Trump administration’s halt on equal pay rule sexist and unfair

In Opinion
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Last week, the Trump administration made a sexist decision by stopping an addition to the Lilly Ledbetter Fair Pay Act that aimed to help women combat the gender wage gap.

The halted regulation was supposed take effect at the end of September and would have required companies with more than 100 workers to provide information on how much they pay their workers, along with their sex, ethnicity and race.

This executive order was set to pave the way to equality for women by making businesses police themselves, providing statistical evidence for support.

Instead, it was stopped by President Donald Trump.

When Trump terminated the rule, he halted the fight for both equal rights and pay for women. This rule would have potentially provided vital evidence that unequal pay is in fact occurring within big companies.

“Pay discrimination goes undetected because of a lack of accurate information about what people are paid,” said chairwoman of the Equal Employment Opportunity Commission Jenny Yang at a White House conference. “Collecting this pay data would help fill a critical void we need to ensure American workers receive fair pay for their work.”

Someone’s gender, ethnicity and race should never have an influence on one’s paycheck. But the fact of the matter is that it does. It needs to change, yet Trump and his administration cannot seem to recognize the numbers.

The gender wage gap has decreased over the years, but it is still substantial.

In 2016, the median weekly full-time earnings for men 25 years or older was $969 and $784 for women, according to a 2017 survey conducted by the U.S. Bureau of Labor Statistics.

An unjustified difference in pay is disgraceful. Women should not be getting paid only 80.9 percent of a man’s income.

Studies have suggested this gap exists because of factors such as the “motherhood penalty.”

“Mothers working full time, year round outside the home are paid just 71 cents for every dollar paid to fathers, a gap that translates to a loss of $16,000 annually,” according to the U.S. Census Bureau, 2015 American Community Survey.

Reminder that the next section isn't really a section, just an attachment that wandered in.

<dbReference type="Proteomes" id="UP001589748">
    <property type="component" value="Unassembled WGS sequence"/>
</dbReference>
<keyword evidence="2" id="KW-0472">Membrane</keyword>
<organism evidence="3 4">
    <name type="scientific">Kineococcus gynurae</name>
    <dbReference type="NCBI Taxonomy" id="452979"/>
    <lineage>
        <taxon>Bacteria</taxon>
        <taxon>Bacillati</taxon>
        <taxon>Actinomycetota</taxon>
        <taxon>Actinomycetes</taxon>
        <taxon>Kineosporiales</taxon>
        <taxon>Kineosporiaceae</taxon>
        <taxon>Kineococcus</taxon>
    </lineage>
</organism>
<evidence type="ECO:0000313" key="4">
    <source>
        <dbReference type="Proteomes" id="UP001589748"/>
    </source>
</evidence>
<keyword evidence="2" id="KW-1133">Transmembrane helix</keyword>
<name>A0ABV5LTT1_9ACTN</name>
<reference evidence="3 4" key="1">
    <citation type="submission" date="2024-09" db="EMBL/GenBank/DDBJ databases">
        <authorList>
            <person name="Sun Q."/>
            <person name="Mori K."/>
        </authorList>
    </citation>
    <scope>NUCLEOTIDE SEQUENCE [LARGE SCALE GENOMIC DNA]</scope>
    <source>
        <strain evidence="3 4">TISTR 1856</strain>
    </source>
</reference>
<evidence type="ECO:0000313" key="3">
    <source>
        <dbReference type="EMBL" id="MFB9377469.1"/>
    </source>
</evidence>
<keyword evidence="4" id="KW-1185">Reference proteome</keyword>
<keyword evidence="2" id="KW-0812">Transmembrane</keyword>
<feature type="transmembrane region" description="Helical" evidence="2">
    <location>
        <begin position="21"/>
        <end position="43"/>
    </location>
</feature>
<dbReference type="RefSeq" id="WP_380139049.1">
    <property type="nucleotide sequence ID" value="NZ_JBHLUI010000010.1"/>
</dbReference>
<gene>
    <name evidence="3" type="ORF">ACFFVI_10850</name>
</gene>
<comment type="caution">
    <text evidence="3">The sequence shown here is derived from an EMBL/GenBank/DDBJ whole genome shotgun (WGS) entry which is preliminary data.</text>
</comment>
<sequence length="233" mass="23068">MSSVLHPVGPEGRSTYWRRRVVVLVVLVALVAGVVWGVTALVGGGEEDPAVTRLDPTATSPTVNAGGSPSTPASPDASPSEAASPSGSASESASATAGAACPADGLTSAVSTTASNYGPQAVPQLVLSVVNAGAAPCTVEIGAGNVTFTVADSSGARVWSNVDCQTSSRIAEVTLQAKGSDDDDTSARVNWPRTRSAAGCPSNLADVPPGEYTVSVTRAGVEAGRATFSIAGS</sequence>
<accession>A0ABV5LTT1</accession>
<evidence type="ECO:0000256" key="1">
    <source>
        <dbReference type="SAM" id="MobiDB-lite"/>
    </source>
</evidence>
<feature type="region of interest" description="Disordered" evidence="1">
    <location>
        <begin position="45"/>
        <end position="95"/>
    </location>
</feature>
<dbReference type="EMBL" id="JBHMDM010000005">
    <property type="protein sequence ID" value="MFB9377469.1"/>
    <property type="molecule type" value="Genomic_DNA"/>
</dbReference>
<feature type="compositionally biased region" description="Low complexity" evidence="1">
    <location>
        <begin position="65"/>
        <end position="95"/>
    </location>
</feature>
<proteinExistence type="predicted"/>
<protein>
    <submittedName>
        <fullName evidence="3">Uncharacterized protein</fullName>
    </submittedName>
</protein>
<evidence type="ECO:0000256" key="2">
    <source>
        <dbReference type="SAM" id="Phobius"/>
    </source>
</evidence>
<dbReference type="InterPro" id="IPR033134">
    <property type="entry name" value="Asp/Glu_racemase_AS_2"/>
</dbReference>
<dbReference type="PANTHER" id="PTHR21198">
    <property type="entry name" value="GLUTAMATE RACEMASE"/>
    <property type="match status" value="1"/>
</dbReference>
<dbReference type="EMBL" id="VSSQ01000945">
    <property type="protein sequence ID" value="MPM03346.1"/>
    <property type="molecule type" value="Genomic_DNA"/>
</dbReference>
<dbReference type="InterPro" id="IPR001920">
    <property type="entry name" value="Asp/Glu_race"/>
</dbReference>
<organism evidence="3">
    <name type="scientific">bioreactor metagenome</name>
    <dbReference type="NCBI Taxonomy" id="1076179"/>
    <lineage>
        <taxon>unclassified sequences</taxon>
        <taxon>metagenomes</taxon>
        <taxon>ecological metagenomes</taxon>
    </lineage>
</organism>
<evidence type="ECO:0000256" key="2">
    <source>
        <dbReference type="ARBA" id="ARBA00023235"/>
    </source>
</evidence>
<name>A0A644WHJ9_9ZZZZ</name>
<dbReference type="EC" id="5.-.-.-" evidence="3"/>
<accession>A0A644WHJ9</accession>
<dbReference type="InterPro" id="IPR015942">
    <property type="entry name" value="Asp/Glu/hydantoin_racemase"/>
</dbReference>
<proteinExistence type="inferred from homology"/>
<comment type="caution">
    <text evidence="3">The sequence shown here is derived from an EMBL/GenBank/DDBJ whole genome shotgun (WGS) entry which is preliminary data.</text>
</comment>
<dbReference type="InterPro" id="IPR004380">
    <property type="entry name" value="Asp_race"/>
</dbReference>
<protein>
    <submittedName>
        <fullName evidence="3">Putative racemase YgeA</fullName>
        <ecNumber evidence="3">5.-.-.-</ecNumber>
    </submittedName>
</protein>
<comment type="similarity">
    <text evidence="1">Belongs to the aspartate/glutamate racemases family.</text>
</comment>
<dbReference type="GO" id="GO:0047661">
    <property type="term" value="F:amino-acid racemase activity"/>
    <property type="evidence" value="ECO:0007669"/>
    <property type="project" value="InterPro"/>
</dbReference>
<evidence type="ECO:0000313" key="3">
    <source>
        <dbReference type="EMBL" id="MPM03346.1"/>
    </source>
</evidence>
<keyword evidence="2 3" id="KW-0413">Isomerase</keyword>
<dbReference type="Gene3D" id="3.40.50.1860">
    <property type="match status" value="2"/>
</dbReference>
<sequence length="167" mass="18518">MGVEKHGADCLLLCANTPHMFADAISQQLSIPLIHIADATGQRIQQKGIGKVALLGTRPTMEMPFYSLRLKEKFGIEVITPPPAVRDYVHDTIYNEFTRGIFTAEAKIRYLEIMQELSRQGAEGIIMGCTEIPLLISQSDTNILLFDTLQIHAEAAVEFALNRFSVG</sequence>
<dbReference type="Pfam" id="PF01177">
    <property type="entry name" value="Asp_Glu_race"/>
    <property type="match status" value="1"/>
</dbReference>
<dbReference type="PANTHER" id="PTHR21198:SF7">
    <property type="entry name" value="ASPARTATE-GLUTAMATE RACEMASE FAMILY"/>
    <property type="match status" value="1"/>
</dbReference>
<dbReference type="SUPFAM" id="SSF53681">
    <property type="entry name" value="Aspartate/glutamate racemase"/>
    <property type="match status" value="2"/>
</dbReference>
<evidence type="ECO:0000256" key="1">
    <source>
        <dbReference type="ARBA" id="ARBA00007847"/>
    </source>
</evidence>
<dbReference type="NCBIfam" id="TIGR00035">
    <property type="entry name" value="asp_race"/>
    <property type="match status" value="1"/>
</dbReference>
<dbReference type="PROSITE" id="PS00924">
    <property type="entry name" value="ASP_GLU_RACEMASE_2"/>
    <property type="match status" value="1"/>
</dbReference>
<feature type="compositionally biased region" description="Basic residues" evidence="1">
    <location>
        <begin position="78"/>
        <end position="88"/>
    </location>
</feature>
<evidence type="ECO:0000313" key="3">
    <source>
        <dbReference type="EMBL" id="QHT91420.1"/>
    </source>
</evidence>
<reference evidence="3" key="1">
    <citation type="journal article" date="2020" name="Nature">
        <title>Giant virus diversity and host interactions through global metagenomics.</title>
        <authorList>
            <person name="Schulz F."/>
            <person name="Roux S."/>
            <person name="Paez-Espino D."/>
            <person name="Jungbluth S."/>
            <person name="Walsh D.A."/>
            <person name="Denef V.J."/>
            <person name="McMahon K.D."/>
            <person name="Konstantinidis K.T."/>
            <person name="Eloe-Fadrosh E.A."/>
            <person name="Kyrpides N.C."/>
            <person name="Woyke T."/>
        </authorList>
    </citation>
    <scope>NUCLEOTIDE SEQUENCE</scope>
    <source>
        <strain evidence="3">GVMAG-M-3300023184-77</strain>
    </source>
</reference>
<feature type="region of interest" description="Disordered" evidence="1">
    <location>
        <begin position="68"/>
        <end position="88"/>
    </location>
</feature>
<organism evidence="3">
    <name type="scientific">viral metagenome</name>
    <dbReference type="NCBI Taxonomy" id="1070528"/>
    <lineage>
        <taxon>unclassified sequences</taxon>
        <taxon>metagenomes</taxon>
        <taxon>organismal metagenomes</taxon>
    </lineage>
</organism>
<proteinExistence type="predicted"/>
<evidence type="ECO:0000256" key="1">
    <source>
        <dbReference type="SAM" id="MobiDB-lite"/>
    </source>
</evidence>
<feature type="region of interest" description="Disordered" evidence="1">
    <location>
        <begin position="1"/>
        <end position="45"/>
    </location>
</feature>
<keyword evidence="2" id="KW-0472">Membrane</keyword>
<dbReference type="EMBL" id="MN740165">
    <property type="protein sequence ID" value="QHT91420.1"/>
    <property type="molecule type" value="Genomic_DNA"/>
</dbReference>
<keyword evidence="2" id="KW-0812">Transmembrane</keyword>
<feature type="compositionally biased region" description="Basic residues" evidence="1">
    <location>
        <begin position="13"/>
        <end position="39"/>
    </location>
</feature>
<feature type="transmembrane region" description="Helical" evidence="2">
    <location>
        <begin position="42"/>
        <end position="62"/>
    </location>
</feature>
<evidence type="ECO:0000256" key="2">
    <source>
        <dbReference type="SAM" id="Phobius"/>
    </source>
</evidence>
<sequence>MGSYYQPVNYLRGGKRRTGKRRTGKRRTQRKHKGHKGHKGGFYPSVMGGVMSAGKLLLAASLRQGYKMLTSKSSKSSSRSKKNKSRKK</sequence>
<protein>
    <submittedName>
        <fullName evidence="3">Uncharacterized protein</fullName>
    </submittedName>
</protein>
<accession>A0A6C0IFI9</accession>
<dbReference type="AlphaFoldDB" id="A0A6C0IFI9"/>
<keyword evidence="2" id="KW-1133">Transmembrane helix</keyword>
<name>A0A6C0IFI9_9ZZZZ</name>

Women bear most of the family burden. Working mothers are three times more likely than working fathers to say being a parent has hindered their chance of advancement in their job or career, according to a 2013 Pew Research survey.

They do not deserve to be discriminated against just because they are expecting, and their gender should not be a deciding factor that affects pay.

Former President Barack Obama set the stage for gathering the necessary data to prove whether-or-not any given organization is discriminating against women but the regulation was shot down even before businesses reported their worker’s pay.

Trump’s actions are paradoxical. It took less than a week for his actions to contradict his promise.

“My administration is committed to fostering an economy where all women can succeed and thrive. We must prioritize the needs of working mothers and families,” stated Trump in a proclamation on Aug. 26, Women’s Equality Day.

Four days later, Trump and his administration both failed to lend a helping hand to women after shutting the regulation down, but why?

“It’s enormously burdensome,” Neomi Rao of the White House Office of Information and Regulatory Affairs told the Wall Street Journal. “We don’t believe it would actually help us gather information about wage and employment discrimination.”

If Trump and his administration really care about women, they would have never stopped the regulation in the first place. If they truly believe in equality, bringing the rule back is necessary.

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